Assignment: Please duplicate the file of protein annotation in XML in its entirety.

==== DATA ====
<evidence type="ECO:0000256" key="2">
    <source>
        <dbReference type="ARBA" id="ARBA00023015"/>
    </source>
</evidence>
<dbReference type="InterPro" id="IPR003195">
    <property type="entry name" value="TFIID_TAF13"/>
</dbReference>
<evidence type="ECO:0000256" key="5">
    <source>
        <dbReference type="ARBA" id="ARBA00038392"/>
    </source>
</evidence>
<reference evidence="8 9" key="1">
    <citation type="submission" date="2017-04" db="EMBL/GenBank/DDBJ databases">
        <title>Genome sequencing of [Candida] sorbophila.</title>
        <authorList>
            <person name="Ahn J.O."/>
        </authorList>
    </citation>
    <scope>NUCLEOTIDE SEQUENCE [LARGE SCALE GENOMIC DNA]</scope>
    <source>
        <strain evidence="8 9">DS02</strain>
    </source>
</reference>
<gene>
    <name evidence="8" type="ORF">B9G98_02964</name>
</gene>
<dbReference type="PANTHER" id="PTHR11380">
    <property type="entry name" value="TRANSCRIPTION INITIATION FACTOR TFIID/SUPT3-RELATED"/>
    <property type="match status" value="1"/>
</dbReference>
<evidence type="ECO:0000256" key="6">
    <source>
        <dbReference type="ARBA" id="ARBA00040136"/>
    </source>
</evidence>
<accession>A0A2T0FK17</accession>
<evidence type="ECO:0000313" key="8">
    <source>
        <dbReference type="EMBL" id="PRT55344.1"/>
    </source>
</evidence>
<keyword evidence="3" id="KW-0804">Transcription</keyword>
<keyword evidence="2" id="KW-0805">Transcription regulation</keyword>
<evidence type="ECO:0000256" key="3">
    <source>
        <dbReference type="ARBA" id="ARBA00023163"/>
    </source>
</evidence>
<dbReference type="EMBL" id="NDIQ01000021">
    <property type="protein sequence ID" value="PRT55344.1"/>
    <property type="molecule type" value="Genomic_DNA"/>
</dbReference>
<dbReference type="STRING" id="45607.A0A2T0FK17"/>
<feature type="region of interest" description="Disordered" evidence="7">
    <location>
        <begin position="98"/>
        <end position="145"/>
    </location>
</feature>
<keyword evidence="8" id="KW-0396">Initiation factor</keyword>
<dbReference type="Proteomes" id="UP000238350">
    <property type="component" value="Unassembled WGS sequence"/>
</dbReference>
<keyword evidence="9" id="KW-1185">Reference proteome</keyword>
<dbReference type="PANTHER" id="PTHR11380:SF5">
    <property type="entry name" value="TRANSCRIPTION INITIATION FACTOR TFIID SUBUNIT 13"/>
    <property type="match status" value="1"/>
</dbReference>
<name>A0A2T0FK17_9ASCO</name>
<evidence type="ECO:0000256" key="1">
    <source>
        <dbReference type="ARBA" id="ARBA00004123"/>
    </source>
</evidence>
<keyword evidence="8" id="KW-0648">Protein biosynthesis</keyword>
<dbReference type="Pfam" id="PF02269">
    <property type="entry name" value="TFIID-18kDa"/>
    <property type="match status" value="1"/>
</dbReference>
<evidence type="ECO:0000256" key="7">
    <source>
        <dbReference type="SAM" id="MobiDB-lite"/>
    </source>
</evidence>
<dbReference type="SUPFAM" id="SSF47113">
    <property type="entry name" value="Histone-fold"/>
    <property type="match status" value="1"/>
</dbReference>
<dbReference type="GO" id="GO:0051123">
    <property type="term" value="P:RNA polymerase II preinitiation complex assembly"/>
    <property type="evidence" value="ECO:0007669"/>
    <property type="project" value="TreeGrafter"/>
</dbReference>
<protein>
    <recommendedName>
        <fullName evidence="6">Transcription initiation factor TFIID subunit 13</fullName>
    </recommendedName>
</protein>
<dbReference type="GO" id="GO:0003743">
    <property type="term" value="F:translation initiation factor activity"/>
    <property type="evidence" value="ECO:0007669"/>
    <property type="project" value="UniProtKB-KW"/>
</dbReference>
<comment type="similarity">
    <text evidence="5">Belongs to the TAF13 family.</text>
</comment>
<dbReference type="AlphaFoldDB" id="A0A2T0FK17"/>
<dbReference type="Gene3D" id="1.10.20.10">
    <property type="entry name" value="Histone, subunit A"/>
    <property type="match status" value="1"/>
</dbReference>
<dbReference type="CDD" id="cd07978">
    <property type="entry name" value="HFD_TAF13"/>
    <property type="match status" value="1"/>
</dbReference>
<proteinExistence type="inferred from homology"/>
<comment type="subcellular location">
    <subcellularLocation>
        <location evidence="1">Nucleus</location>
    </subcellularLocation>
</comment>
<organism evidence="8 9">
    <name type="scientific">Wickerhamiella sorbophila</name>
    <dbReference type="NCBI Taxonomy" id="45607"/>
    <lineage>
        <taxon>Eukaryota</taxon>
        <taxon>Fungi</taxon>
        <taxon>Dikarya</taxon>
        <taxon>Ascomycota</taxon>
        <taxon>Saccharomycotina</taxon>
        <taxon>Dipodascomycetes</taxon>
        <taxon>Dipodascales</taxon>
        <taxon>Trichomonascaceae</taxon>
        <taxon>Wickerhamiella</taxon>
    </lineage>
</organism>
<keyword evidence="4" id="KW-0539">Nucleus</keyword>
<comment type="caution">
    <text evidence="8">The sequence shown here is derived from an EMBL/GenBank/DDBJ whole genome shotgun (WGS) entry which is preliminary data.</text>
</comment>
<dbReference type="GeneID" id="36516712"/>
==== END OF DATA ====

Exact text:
<evidence type="ECO:0000256" key="2">
    <source>
        <dbReference type="ARBA" id="ARBA00023015"/>
    </source>
</evidence>
<dbReference type="InterPro" id="IPR003195">
    <property type="entry name" value="TFIID_TAF13"/>
</dbReference>
<evidence type="ECO:0000256" key="5">
    <source>
        <dbReference type="ARBA" id="ARBA00038392"/>
    </source>
</evidence>
<reference evidence="8 9" key="1">
    <citation type="submission" date="2017-04" db="EMBL/GenBank/DDBJ databases">
        <title>Genome sequencing of [Candida] sorbophila.</title>
        <authorList>
            <person name="Ahn J.O."/>
        </authorList>
    </citation>
    <scope>NUCLEOTIDE SEQUENCE [LARGE SCALE GENOMIC DNA]</scope>
    <source>
        <strain evidence="8 9">DS02</strain>
    </source>
</reference>
<gene>
    <name evidence="8" type="ORF">B9G98_02964</name>
</gene>
<dbReference type="PANTHER" id="PTHR11380">
    <property type="entry name" value="TRANSCRIPTION INITIATION FACTOR TFIID/SUPT3-RELATED"/>
    <property type="match status" value="1"/>
</dbReference>
<evidence type="ECO:0000256" key="6">
    <source>
        <dbReference type="ARBA" id="ARBA00040136"/>
    </source>
</evidence>
<accession>A0A2T0FK17</accession>
<evidence type="ECO:0000313" key="8">
    <source>
        <dbReference type="EMBL" id="PRT55344.1"/>
    </source>
</evidence>
<keyword evidence="3" id="KW-0804">Transcription</keyword>
<keyword evidence="2" id="KW-0805">Transcription regulation</keyword>
<evidence type="ECO:0000256" key="3">
    <source>
        <dbReference type="ARBA" id="ARBA00023163"/>
    </source>
</evidence>
<dbReference type="EMBL" id="NDIQ01000021">
    <property type="protein sequence ID" value="PRT55344.1"/>
    <property type="molecule type" value="Genomic_DNA"/>
</dbReference>
<dbReference type="STRING" id="45607.A0A2T0FK17"/>
<feature type="region of interest" description="Disordered" evidence="7">
    <location>
        <begin position="98"/>
        <end position="145"/>
    </location>
</feature>
<keyword evidence="8" id="KW-0396">Initiation factor</keyword>
<dbReference type="Proteomes" id="UP000238350">
    <property type="component" value="Unassembled WGS sequence"/>
</dbReference>
<keyword evidence="9" id="KW-1185">Reference proteome</keyword>
<dbReference type="PANTHER" id="PTHR11380:SF5">
    <property type="entry name" value="TRANSCRIPTION INITIATION FACTOR TFIID SUBUNIT 13"/>
    <property type="match status" value="1"/>
</dbReference>
<name>A0A2T0FK17_9ASCO</name>
<evidence type="ECO:0000256" key="1">
    <source>
        <dbReference type="ARBA" id="ARBA00004123"/>
    </source>
</evidence>
<keyword evidence="8" id="KW-0648">Protein biosynthesis</keyword>
<dbReference type="Pfam" id="PF02269">
    <property type="entry name" value="TFIID-18kDa"/>
    <property type="match status" value="1"/>
</dbReference>
<evidence type="ECO:0000256" key="7">
    <source>
        <dbReference type="SAM" id="MobiDB-lite"/>
    </source>
</evidence>
<dbReference type="SUPFAM" id="SSF47113">
    <property type="entry name" value="Histone-fold"/>
    <property type="match status" value="1"/>
</dbReference>
<dbReference type="GO" id="GO:0051123">
    <property type="term" value="P:RNA polymerase II preinitiation complex assembly"/>
    <property type="evidence" value="ECO:0007669"/>
    <property type="project" value="TreeGrafter"/>
</dbReference>
<protein>
    <recommendedName>
        <fullName evidence="6">Transcription initiation factor TFIID subunit 13</fullName>
    </recommendedName>
</protein>
<dbReference type="GO" id="GO:0003743">
    <property type="term" value="F:translation initiation factor activity"/>
    <property type="evidence" value="ECO:0007669"/>
    <property type="project" value="UniProtKB-KW"/>
</dbReference>
<comment type="similarity">
    <text evidence="5">Belongs to the TAF13 family.</text>
</comment>
<dbReference type="AlphaFoldDB" id="A0A2T0FK17"/>
<dbReference type="Gene3D" id="1.10.20.10">
    <property type="entry name" value="Histone, subunit A"/>
    <property type="match status" value="1"/>
</dbReference>
<dbReference type="CDD" id="cd07978">
    <property type="entry name" value="HFD_TAF13"/>
    <property type="match status" value="1"/>
</dbReference>
<proteinExistence type="inferred from homology"/>
<comment type="subcellular location">
    <subcellularLocation>
        <location evidence="1">Nucleus</location>
    </subcellularLocation>
</comment>
<organism evidence="8 9">
    <name type="scientific">Wickerhamiella sorbophila</name>
    <dbReference type="NCBI Taxonomy" id="45607"/>
    <lineage>
        <taxon>Eukaryota</taxon>
        <taxon>Fungi</taxon>
        <taxon>Dikarya</taxon>
        <taxon>Ascomycota</taxon>
        <taxon>Saccharomycotina</taxon>
        <taxon>Dipodascomycetes</taxon>
        <taxon>Dipodascales</taxon>
        <taxon>Trichomonascaceae</taxon>
        <taxon>Wickerhamiella</taxon>
    </lineage>
</organism>
<keyword evidence="4" id="KW-0539">Nucleus</keyword>
<comment type="caution">
    <text evidence="8">The sequence shown here is derived from an EMBL/GenBank/DDBJ whole genome shotgun (WGS) entry which is preliminary data.</text>
</comment>
<dbReference type="GeneID" id="36516712"/>